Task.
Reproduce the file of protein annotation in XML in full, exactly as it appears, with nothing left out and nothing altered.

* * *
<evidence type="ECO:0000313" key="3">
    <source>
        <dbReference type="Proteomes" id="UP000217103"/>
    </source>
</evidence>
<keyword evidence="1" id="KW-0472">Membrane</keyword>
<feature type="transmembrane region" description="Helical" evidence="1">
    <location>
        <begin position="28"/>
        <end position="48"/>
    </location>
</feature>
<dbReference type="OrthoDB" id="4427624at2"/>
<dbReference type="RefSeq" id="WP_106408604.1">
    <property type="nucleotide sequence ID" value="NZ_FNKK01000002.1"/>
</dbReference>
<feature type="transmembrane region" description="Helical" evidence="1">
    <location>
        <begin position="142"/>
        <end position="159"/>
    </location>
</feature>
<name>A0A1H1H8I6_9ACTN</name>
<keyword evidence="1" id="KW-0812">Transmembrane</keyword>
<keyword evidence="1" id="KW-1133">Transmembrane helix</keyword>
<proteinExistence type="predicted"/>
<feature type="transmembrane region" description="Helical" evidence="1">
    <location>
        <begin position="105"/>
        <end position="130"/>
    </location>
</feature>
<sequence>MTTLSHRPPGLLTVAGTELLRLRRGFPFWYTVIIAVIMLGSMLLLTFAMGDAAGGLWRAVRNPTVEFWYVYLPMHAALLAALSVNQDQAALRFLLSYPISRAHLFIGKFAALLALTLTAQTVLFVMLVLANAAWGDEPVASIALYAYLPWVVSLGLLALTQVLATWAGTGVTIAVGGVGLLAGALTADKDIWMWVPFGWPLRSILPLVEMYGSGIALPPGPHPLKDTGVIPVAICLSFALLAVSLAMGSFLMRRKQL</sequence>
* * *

<evidence type="ECO:0000313" key="3">
    <source>
        <dbReference type="Proteomes" id="UP000217103"/>
    </source>
</evidence>
<keyword evidence="1" id="KW-0472">Membrane</keyword>
<feature type="transmembrane region" description="Helical" evidence="1">
    <location>
        <begin position="28"/>
        <end position="48"/>
    </location>
</feature>
<dbReference type="OrthoDB" id="4427624at2"/>
<dbReference type="RefSeq" id="WP_106408604.1">
    <property type="nucleotide sequence ID" value="NZ_FNKK01000002.1"/>
</dbReference>
<feature type="transmembrane region" description="Helical" evidence="1">
    <location>
        <begin position="142"/>
        <end position="159"/>
    </location>
</feature>
<name>A0A1H1H8I6_9ACTN</name>
<keyword evidence="1" id="KW-0812">Transmembrane</keyword>
<keyword evidence="1" id="KW-1133">Transmembrane helix</keyword>
<proteinExistence type="predicted"/>
<feature type="transmembrane region" description="Helical" evidence="1">
    <location>
        <begin position="105"/>
        <end position="130"/>
    </location>
</feature>
<sequence>MTTLSHRPPGLLTVAGTELLRLRRGFPFWYTVIIAVIMLGSMLLLTFAMGDAAGGLWRAVRNPTVEFWYVYLPMHAALLAALSVNQDQAALRFLLSYPISRAHLFIGKFAALLALTLTAQTVLFVMLVLANAAWGDEPVASIALYAYLPWVVSLGLLALTQVLATWAGTGVTIAVGGVGLLAGALTADKDIWMWVPFGWPLRSILPLVEMYGSGIALPPGPHPLKDTGVIPVAICLSFALLAVSLAMGSFLMRRKQL</sequence>